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Complication and Reoperation Rates Following Surgical Management of Cervical Spondylotic Myelopathy in Medicare Beneficiaries.

Research paper by Varun V Puvanesarajah, Amit A Jain, Jourdan M JM Cancienne, Adam L AL Shimer, Anuj A Singla, Francis F Shen, Hamid H Hassanzadeh

Indexed on: 26 Apr '16Published on: 26 Apr '16Published in: Spine



Abstract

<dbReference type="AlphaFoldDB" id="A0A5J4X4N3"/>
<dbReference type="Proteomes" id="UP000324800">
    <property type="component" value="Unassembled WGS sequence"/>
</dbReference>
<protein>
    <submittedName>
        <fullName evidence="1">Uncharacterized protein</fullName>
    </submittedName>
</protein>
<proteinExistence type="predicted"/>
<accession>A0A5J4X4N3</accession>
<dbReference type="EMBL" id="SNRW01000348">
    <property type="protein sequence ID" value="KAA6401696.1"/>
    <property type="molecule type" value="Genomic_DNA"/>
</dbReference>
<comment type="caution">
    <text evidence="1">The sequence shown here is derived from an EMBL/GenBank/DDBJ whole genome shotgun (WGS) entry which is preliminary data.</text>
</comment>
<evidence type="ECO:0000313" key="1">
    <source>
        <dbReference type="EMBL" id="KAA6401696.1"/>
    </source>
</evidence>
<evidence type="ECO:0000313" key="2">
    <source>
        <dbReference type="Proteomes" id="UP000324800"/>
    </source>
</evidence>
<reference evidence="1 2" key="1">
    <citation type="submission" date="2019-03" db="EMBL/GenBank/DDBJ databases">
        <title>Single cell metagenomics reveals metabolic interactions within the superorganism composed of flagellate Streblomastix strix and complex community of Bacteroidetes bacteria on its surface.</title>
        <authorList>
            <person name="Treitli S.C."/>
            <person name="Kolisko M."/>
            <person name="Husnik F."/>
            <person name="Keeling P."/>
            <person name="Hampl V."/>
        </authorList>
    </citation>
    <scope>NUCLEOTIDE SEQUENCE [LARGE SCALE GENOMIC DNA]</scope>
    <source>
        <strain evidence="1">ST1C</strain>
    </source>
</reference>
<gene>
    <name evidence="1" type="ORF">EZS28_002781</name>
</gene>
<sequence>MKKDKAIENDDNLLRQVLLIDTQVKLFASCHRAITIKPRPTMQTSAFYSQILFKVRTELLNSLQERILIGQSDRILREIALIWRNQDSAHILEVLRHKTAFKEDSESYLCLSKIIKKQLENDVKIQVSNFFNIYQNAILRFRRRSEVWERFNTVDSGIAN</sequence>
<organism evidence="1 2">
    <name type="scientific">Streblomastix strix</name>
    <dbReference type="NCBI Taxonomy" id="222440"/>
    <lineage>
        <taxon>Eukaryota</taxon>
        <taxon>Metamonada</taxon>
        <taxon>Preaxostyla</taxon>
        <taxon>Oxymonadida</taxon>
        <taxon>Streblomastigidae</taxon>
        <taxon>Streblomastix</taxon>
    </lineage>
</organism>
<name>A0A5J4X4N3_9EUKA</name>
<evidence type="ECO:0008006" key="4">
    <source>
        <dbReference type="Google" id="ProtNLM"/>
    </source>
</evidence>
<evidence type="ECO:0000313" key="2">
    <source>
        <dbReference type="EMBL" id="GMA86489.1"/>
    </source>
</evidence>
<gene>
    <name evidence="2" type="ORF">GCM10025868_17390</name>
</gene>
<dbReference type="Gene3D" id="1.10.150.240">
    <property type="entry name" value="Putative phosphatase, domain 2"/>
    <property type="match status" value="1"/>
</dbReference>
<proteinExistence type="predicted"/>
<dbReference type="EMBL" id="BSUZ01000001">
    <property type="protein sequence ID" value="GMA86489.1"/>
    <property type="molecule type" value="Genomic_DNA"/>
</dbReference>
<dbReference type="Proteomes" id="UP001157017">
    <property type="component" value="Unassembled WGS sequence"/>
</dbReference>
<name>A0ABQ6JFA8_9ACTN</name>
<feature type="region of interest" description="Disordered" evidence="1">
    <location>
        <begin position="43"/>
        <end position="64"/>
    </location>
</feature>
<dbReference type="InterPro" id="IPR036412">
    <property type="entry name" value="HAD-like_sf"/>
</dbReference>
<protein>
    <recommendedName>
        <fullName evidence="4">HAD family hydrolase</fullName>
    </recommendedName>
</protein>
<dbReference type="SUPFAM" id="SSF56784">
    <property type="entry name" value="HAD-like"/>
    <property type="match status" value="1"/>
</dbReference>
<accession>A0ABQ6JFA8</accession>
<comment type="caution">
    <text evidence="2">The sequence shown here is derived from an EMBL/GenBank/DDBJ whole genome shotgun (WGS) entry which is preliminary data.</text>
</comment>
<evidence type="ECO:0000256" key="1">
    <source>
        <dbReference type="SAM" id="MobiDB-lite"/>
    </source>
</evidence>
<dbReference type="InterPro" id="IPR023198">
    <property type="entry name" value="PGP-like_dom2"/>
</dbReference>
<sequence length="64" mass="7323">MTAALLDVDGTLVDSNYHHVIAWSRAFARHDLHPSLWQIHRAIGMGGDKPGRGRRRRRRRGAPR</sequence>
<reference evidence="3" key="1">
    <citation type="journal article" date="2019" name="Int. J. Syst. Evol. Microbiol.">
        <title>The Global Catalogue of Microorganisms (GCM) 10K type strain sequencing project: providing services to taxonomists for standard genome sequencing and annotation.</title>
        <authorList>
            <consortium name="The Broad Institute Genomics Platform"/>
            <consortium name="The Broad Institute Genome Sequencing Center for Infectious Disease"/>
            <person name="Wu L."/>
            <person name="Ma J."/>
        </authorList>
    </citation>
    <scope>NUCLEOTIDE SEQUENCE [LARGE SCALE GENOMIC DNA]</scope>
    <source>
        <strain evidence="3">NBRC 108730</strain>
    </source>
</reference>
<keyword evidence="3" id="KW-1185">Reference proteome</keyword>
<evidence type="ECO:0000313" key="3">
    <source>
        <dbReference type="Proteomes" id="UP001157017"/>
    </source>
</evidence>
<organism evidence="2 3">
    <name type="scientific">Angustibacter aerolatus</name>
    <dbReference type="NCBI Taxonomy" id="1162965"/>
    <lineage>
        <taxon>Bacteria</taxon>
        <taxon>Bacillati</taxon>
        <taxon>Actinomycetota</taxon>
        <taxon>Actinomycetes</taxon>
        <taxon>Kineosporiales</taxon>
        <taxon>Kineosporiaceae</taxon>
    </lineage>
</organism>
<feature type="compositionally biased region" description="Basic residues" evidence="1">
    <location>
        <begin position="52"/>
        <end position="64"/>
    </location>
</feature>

Retrospective database review.To compare complication and reoperation rates following anterior cervical discectomy and fusion (ACDF), posterior cervical fusion (PCFs), and anterior cervical corpectomy and fusion (ACCF) for cervical spondylotic myelopathy (CSM) using a large national database of Medicare beneficiaries.Cervical spondylotic myelopathy (CSM) is the most common cause of myelopathy in patients over 55 years and is considered the most common cause of spinal cord dysfunction in the world. Surgical treatment includes ACDF, PCF, or ACCF procedures.The PearlDiver database (2005-2012) was utilized to determine revision rates following surgical treatment of CSM by one of the aforementioned surgical treatments. Specifically, 1-2 level ACDF, ACCF, and PCF and 3+ level PCF cohorts were included. Each cohort was stratified by the age of 65 years. Survivorship curves were graphed and compared.Of the patients younger than 65 years of age, there were 10,557 patients treated with 1-2 level ACDF procedures, 1,319 patients with 1-2 level PCF procedures, 1,203 patients with 1-2 level ACCF procedures, and 2,312 patients treated with 3+ level PCF procedures. Of the elderly patients, 24,310 patients were treated with 1-2 level ACDFs, 4,776 with 1-2 level PCF procedures, 3,109 with 1-2 level ACCFs, and 7,760 with 3+ level PCFs. Patients younger than 65 years of age were significantly more likely to have a reoperation procedure, than those 65 years or older when analyzing ACCF, ACDF, and 3+ level PCF procedures. ACCFs were significantly more likely than ACDFs to require reoperation. Patients treated with PCF were consistently more likely to have non-dysphagia related complications than those treated with ACDF. Rates of transfusion, dysphagia, and hematoma/seroma formation were significantly increased with ACCF compared to ACDF within the elderly population.The elderly are significantly less likely to have a revision surgery following surgical treatment for CSM. Patients treated with ACCF are more likely to need a revision than those treated with ACDF.3.